Take the 2-minute tour ×
Stack Overflow is a question and answer site for professional and enthusiast programmers. It's 100% free, no registration required.

I'm having some trouble reading and writing binary information. I can successfully write a simple string to a text file, in this case, my file 'output.dat' contains the sentence "Hello, this is a sentence".

However, I cannot read my information back. I cannot identify the problem. I intend to change every byte of the information read from the binary file later on so returning the value as a string helps.

Thanks for any help you can provide.

#include <iostream>
#include <fstream>
#include <string>
using namespace std;

void write(const string &input) {
    fstream output("output.dat", ios::out | ios::binary);
    if (output.is_open()) {
        output.write(input.c_str(), input.size());
        output.close();
    }
}

string read(const string &fname) {
    int size;
    char* buffer;
    fstream input(fname, ios::in | ios::binary);
    if (input.is_open()) {
        input.seekg(0, ios::end);
        size = input.tellg();
        input.seekg(0, ios::beg);
        buffer = new char[size];
        input.read(buffer, size);
        input.close();
    }
    string result(buffer);
    return result;
}

int main () {
    cout << read("output.dat") << endl;

    system("pause");

    return 0;
}
share|improve this question
    
What is wrong with the code above? It just worked fine with me. You are not writing anything to the file to expect anything. –  Ghasan Mar 18 '13 at 0:24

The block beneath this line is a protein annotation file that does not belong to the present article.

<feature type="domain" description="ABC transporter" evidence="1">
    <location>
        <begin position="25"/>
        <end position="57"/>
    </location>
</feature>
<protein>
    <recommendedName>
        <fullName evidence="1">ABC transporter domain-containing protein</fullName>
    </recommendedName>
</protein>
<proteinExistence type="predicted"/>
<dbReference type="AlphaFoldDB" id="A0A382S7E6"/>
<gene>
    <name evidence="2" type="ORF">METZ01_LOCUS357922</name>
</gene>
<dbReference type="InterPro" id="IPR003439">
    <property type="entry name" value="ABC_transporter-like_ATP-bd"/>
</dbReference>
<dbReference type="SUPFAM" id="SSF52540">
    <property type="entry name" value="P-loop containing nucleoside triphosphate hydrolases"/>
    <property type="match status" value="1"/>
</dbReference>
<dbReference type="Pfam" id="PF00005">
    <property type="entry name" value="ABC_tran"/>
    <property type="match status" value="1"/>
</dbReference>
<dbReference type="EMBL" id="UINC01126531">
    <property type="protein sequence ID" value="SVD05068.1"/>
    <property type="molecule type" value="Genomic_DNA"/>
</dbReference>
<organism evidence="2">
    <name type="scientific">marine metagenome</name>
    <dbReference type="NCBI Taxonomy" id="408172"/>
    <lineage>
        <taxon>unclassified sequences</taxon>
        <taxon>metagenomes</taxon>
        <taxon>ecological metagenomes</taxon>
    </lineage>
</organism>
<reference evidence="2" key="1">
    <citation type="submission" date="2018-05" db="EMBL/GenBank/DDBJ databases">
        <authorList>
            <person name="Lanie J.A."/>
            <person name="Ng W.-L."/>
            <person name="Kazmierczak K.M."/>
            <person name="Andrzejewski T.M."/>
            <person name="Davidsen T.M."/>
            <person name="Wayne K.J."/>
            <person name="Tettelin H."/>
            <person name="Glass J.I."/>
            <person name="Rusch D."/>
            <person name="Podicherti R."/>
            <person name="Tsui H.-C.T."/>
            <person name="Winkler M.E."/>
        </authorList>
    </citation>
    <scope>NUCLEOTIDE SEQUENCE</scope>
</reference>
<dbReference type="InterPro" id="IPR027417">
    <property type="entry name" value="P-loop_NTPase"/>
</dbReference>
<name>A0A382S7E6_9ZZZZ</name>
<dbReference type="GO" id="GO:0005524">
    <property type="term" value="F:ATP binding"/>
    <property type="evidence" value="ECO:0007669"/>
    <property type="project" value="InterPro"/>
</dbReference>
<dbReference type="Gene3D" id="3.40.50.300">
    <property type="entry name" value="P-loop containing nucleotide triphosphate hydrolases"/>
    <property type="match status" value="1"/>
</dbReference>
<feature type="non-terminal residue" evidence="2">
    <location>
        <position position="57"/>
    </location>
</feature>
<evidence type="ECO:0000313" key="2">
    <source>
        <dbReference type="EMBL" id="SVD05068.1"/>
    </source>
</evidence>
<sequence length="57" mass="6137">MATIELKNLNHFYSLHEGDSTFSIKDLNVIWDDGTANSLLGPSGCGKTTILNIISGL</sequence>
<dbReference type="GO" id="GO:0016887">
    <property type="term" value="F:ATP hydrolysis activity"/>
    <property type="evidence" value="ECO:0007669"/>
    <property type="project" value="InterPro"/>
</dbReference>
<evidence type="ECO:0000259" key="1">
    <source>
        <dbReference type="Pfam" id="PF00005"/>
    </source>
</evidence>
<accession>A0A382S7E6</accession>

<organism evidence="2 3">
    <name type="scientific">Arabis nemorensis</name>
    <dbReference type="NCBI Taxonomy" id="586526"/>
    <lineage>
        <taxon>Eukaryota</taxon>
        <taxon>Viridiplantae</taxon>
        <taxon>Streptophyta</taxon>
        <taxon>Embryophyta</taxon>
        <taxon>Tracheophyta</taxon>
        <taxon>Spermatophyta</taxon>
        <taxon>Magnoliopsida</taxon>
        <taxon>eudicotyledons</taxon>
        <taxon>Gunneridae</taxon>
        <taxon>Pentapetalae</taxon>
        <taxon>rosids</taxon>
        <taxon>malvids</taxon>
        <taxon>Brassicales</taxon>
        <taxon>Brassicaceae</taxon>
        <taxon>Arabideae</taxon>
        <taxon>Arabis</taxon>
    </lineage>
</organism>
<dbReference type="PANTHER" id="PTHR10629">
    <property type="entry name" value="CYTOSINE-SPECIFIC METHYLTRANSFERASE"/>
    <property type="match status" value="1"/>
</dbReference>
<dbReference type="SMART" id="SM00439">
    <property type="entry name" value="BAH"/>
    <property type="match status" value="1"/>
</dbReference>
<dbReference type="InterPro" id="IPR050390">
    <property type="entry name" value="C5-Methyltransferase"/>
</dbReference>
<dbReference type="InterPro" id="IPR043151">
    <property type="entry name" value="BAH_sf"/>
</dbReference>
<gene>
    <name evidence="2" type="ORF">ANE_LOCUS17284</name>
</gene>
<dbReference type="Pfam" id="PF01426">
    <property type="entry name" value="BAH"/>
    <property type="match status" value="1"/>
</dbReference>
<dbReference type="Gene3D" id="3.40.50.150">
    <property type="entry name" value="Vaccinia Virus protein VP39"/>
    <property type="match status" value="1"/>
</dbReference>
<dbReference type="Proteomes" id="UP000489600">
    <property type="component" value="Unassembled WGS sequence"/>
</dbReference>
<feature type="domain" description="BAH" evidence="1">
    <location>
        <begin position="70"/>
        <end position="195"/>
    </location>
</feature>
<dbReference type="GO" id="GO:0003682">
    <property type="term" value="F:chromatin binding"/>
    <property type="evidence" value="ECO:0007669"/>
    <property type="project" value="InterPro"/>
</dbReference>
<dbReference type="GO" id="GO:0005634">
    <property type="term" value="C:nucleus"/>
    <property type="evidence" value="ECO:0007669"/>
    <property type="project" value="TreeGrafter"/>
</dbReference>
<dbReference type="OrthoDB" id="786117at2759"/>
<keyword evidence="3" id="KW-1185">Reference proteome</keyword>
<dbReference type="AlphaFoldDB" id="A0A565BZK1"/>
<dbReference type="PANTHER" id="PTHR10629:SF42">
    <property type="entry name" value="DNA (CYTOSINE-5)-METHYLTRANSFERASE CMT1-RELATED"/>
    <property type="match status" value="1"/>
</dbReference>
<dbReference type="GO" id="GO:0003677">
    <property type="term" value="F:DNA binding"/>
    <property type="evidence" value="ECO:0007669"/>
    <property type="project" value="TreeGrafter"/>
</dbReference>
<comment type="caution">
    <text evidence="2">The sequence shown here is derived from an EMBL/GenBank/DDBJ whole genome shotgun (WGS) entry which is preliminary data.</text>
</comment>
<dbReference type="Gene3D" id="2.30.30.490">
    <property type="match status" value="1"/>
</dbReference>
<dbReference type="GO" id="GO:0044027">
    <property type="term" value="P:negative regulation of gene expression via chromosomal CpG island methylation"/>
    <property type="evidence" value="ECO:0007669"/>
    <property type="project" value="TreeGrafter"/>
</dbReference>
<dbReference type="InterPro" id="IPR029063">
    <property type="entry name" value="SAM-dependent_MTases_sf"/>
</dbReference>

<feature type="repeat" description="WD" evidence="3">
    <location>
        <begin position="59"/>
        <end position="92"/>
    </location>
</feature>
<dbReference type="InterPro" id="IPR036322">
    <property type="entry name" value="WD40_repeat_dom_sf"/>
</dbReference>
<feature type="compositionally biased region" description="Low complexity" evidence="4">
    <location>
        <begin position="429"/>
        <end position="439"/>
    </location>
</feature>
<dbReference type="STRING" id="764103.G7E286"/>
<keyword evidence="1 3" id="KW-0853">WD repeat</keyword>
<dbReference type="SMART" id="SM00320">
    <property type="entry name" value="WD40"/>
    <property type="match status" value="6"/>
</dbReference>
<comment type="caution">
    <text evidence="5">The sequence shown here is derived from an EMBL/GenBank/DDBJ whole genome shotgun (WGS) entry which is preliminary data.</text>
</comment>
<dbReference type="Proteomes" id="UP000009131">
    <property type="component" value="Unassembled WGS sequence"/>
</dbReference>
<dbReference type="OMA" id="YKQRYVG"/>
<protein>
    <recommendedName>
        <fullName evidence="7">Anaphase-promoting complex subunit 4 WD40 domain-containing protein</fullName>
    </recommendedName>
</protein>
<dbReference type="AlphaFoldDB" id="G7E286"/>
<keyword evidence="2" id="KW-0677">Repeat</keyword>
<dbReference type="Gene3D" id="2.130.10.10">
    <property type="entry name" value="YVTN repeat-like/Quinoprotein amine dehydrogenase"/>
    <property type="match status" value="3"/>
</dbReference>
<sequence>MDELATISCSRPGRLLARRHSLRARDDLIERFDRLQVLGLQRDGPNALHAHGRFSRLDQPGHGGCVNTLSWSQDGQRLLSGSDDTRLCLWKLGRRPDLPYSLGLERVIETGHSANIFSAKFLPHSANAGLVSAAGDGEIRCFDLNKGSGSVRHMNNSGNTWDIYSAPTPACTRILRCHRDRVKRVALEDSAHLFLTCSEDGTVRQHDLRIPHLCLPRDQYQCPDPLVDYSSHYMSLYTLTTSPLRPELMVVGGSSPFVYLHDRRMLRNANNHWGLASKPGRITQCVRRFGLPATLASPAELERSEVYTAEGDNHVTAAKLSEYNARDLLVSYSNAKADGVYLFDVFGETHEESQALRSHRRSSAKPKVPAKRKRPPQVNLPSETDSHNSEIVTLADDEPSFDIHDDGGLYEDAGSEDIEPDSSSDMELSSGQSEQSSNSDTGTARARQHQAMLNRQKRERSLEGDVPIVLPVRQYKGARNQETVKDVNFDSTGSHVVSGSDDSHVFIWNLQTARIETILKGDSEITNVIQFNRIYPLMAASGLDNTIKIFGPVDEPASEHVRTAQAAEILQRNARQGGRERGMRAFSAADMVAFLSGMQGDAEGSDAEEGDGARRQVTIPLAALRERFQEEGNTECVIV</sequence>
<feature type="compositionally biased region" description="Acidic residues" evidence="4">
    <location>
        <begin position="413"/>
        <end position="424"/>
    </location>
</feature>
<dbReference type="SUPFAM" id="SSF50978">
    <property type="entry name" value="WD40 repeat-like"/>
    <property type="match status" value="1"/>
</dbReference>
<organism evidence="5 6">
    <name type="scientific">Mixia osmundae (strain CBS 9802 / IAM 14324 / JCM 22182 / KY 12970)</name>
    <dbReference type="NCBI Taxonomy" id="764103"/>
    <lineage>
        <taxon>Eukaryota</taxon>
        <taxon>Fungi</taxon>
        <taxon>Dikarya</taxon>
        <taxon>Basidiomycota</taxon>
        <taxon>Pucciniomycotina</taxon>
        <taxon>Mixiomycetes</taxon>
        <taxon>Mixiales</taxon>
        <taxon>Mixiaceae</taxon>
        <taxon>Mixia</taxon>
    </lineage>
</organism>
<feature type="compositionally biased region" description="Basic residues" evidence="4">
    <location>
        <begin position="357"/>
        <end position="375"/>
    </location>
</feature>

I think the whole problem was when I rewrote my read function. I forgot to initialize the size of the buffer. My only problem now is how do I add 5 to every byte before writing the information? –  Battleroid Mar 18 '13 at 0:30
    
Your updated code is leaking memory. Do not use pointers and new here –  Konrad Rudolph Mar 18 '13 at 10:11
    
It's not a big deal considering it's for a class exercise. –  Battleroid Mar 18 '13 at 14:21

2 Answers 2

up vote 3 down vote accepted

The bug is here.

char* buffer;
input.read(buffer, size);

You're reading to the memory that buffer is pointing to.

But where is it pointing to? The pointer buffer has never been initialized.

If you know how much space you need, an approach like this will work.

std::vector<char> buffer(size);
input.read(&buffer.front(), size);
share|improve this answer
1  
"If you know how much space you need", the space needed is size. I think char buffer[size]; might work in some compilers? –  Jefffrey Mar 17 '13 at 23:53
    
What if I'm not sure how much space I'll need. Thanks by the way. –  Battleroid Mar 17 '13 at 23:54
    
A fixed buffer is virtually never the correct answer. Just use a std::vector. –  Konrad Rudolph Mar 17 '13 at 23:54
    
Oh my mistake, I merely forgot to write this in. I used size to specify the size of buffer. –  Battleroid Mar 18 '13 at 0:02

I really cannot understand what is going wrong in this code, as it looks fine, and works fine with me. Nevertheless, the buffer you are allocating is missing the null terminator to mark char-string end. Just change it to this:

buffer = new char[size+1];
input.read(buffer, size);
buffer[size] = 0;
share|improve this answer
    
Yes, I merely forgot to add one line and specify the size of the buffer. I feel like an idiot, but at least it works now. –  Battleroid Mar 18 '13 at 1:26

Your Answer

 
discard

By posting your answer, you agree to the privacy policy and terms of service.

Not the answer you're looking for? Browse other questions tagged or ask your own question.